Monday, November 29, 2010

A Return Home and Some BIG News


I had the privilege last week of returning to my alma mater last week, which also holds the distinction as The Best School in the History of the Universe: Stonebridge Elementary in Stillwater, MN. Okay--so the school I teach at now, St. Paul Academy and Summit School, is spectaculary awesome, too, but the Stonebridge I remember offered held an annual sleepover every year for 5th and 6th graders. That sounds like an eternally long night to a teacher, of course, but to a kid it was the best. Though it was called a sleepover, we certainly didn't sleep. We played ping pong and knee hockey, scarfed pizza, swizzled Mountain Dew, and STAYED UP ALL NIGHT! Stonebridge Elementary also boasted the world's best place to read--Cube City, an apartment structure for kids outside the library. You could drag a bean bag up to a compartment and get lost in a book. I did this daily, as my teacher watched me fall behind on all my other work.

And on Wednesday, I read Dizzy Fantastic and Her Flying Bicycle to Stonebridge students in the very same gym that hosted so many of my favorite childhood memories. They treated me like royalty, too. They gave me gifts: a storybook just like the one I filled out when I was 5 and 6 years old, a coffee tumbler, and this year's student-designed t-shirt. In the back of the gym sat three of my teachers (all retired now). Two teachers still around introduced me. And of course the students were as smart and curious as Stonebridge students always are. Thank you, Stonebridge. How very special the morning was.

After visiting Stonebridge, I headed over to Lily Lake Elementary School, also in Stillwater. I have friends who went there, and I know it to be a terrific place. The students were wonderful. They asked questions for twenty minutes and had more to ask when we ran out of time. Thank you, too, Lily Lake.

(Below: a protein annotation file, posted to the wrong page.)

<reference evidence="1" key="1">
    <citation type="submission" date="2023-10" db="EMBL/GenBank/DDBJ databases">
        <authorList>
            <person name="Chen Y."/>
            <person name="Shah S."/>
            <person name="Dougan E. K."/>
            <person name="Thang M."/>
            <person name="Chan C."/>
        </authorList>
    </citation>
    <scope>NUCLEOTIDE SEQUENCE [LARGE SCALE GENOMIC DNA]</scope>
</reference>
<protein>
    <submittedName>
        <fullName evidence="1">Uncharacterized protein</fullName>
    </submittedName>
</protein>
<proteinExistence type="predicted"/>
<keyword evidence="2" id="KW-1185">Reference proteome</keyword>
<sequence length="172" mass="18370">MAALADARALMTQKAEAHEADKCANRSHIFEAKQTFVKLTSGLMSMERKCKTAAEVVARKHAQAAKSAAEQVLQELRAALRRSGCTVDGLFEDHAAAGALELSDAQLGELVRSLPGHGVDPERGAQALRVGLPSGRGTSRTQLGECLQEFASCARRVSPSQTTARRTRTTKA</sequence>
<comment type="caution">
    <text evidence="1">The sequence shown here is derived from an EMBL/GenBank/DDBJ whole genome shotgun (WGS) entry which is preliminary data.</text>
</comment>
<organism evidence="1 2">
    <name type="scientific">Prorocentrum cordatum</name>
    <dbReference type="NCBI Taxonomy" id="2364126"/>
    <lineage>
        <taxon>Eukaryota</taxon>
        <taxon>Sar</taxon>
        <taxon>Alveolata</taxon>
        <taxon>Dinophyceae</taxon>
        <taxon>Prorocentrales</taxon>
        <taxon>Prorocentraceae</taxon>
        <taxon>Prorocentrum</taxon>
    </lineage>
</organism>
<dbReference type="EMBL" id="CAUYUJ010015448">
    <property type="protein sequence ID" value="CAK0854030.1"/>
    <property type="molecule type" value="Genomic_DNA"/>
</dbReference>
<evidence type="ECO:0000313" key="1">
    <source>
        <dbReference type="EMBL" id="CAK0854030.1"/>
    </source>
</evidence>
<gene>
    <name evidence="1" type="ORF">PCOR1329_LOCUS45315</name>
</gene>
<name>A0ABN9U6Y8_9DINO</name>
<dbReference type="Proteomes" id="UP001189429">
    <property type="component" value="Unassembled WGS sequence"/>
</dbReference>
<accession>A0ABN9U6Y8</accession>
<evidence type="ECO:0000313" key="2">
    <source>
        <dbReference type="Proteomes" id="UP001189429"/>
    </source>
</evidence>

What could be as exciting as two great school visits in my hometown? News from my publisher! I learned today that Cedar Fort (yes, my publisher) will publish and disseminate an Advance Reading Copy (usually referred to as an acronym: ARC) of Skipping Stones at the Center of The Earth. ARCs tend to be black, unedited, and often unillustrated versions of novels created ahead of time for reviewers. Skipping Stones is the novel I've been working on for 6 years, and I'm awfully excited to share it with the world. The real deal should hit bookstore shelves in July or August. More on that later.


Thursday, November 18, 2010

Dizzy Visits Ascension

Thanks to Ascension Catholic School for inviting me to their Book Festival. Tonight I read the first chapter of Dizzy to some terrific young readers (including my first fan ever, Nia, as well as her younger sister). They listened respectfully (didn't even throw anything at me) and asked great questions.

Responses to my being there ran the gamut. One sixth-grade girl was so nervous to be with a "real, published author" she couldn't talk. I assured her my seventh-grade students know the truth: that I'm as far from a big deal as people come. So that was one end. On the other end, a student who won during the raffle chose a biography of Justin Bieber over Dizzy Fantastic and Her Flying Bicycle. Hey, I can't compete with those bangs.

Thanks, y'all.


Saturday, November 13, 2010

S-P-A All . . . the . . . way!

I'm lucky enough to teach at an incredible school--a place full of supportive, dedicated colleagues and enthusiastic students. I'm reminded of this every day as I plan and execute seventh- and ninth-grade English lesson plans (and one for the geography class I teach, too).

This week, my teaching and writing lives collided in an awfully special way.

I was one of the featured authors at the Lower School's Book Festival. This means I read the first chapter of Dizzy during Monday's assembly and then returned on Tuesday and Wednesday to present to and work with third, fourth, and fifth graders. I did my best to explain where ideas for my stories come from and how we all write most authentically and engagingly when writing about what we know. On Thursday evening, I was on hand to sign books.

The volunteers who organized this year's Book Festival worked awfully hard and put together a great event. Teachers at the Lower School--some of the supportive, dedicated colleagues I referred to earlier--welcomed me into their classrooms. And the kids, predictably, were marvelous. They asked awfully smart questions, and many began writing what will be terrific stories.

Thanks to all of you. You sure made me feel special.

Here's a picture of my wife standing next to the spectacular, bigger-than-life Dizzy Fantastic the kids constructed this fall to hang in the school's living room (yep--that's The Flash in Dizzy's pocket!):